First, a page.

Cause of neurological interference by carbon nanotubes discovered
1 September 2009
Carbon nanotubes hold many exciting possibilities, some of them in
the realm of the human nervous system. Recent research has shown that
carbon nanotubes may help regrow nerve tissue or ferry drugs used to
repair damaged neurons associated with disorders such as epilepsy,
Parkinson’s disease and perhaps even paralysis.
Yet some studies have shown that carbon nanotubes appear to interfere
with a critical signaling transaction in neurons, throwing doubt on the
tubes’ value in treating neurological disorders. No one knew why the
tubes were causing a problem.
Now a team of Brown University researchers in the US has found that
it’s not the tubes that are to blame. Writing in the journal
Biomaterials, the scientists report that the metal catalysts used
to form the tubes are the culprits, and that minute amounts of one metal
— yttrium — could impede neuronal activity. The findings mean that
carbon nanotubes without metal catalysts may be able to treat human
neurological disorders, although other possible biological effects still
need to be studied.
Neural Nanoblocker Metal catalysts — nickel and
particularly yttrium —
used to create carbon nanotubes can block a key
pathway in neurons. Experiments show the metal particles tend
to plug cellular pores normally reserved for calcium ions.
Jakubek / Brown University.
“It’s a problem we can fix. We can purify the nanotubes by removing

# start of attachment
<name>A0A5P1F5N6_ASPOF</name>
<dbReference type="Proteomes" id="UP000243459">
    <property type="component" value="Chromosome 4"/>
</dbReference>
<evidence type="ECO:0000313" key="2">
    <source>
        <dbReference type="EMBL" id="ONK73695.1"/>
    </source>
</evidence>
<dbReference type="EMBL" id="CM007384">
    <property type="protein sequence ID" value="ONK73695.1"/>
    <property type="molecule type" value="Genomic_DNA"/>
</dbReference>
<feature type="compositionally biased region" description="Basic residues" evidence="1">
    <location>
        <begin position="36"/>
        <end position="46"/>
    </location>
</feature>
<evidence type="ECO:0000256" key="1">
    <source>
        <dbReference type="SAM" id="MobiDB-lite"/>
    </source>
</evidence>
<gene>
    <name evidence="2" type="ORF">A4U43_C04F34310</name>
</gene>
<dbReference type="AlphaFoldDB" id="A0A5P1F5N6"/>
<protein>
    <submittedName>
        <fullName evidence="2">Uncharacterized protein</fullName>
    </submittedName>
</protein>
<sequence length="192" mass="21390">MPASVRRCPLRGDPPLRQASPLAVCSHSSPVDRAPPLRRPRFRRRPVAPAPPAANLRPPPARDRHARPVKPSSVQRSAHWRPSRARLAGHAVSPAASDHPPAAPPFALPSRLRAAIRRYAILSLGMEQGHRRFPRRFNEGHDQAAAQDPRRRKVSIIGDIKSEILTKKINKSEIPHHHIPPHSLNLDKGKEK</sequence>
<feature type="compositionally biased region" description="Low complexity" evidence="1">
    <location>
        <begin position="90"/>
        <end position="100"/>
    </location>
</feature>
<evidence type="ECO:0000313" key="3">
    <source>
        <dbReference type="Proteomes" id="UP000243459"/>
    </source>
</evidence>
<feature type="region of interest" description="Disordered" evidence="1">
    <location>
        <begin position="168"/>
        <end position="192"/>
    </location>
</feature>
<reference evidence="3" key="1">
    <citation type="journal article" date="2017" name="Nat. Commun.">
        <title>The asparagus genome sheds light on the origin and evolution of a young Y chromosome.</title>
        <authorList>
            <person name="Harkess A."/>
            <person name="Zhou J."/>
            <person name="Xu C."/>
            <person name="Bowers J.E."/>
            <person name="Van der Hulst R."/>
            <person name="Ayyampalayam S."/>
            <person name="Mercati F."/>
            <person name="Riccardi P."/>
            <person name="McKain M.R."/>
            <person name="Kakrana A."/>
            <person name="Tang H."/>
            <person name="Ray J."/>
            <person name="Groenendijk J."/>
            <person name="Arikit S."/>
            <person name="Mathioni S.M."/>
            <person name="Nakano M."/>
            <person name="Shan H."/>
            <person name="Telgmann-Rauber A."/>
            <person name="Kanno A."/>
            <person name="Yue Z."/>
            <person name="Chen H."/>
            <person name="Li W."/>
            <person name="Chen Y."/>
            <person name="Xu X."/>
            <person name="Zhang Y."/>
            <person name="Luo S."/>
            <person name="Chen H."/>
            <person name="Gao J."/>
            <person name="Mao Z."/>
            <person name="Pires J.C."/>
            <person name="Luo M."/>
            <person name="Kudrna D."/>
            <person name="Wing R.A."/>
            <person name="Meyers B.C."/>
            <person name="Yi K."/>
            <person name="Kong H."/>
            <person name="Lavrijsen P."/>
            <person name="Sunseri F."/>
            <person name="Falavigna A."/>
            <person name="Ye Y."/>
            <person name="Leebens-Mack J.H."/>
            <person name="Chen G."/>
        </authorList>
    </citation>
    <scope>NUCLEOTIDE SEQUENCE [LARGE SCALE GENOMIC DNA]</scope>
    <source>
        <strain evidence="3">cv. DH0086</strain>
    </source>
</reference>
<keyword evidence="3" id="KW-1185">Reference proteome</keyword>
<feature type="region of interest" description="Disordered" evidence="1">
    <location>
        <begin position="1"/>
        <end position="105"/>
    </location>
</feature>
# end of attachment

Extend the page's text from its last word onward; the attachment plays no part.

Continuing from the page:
the metals,” said Lorin Jakubek, a Ph.D. candidate in biomedical
engineering and lead author of the paper.
Jakubek took single-walled carbon nanotubes to the laboratory of
Diane Lipscombe, a Brown neuroscientist. The researchers zeroed in on
ion channels located at the end of neurons’ axons. These channels are
gateways of sorts, driven by changes in the voltage across neurons’
membranes. When an electrical signal, known as an action potential, is
triggered in neurons, these ion channels “open,” each designed to take
in a certain ion. One such ion channel passes only calcium, a protein
that is critical for transmitter release and thus for neurons to
communicate with each other.
In experiments using cloned calcium ion channels in embryonic kidney
cells, the scientists discovered that nickel and yttrium, two metal
catalysts used to form the single-walled carbon nanotubes, were
interfering with the ion channel’s ability to absorb the calcium.
Because its ionic radius is nearly identical to calcium’s, yttrium in
particular “gets stuck and prevents calcium from entering and passing
through. It’s an ion pore blocker,” said Lipscombe, who specializes in
neuronal ion channels and is a corresponding author on the paper.
The experiments showed that yttrium in trace amounts — less than 1
microgram per milliliter of water — may disrupt normal calcium signaling
in neurons and other electrically active cells, an amount far lower than
what had been thought to be safe levels. With nickel, the amount needed
to impede calcium signaling was 300 times higher.
“Yttrium is so potent that ... a very low nanotube dose” would be
needed to affect neuronal activity, said Robert Hurt, professor of
engineering and a corresponding author on the paper.
Jakubek said she was surprised that the metals turned out to be the
cause. “Based on the literature, I thought it would be the nanotubes
themselves,” she said.
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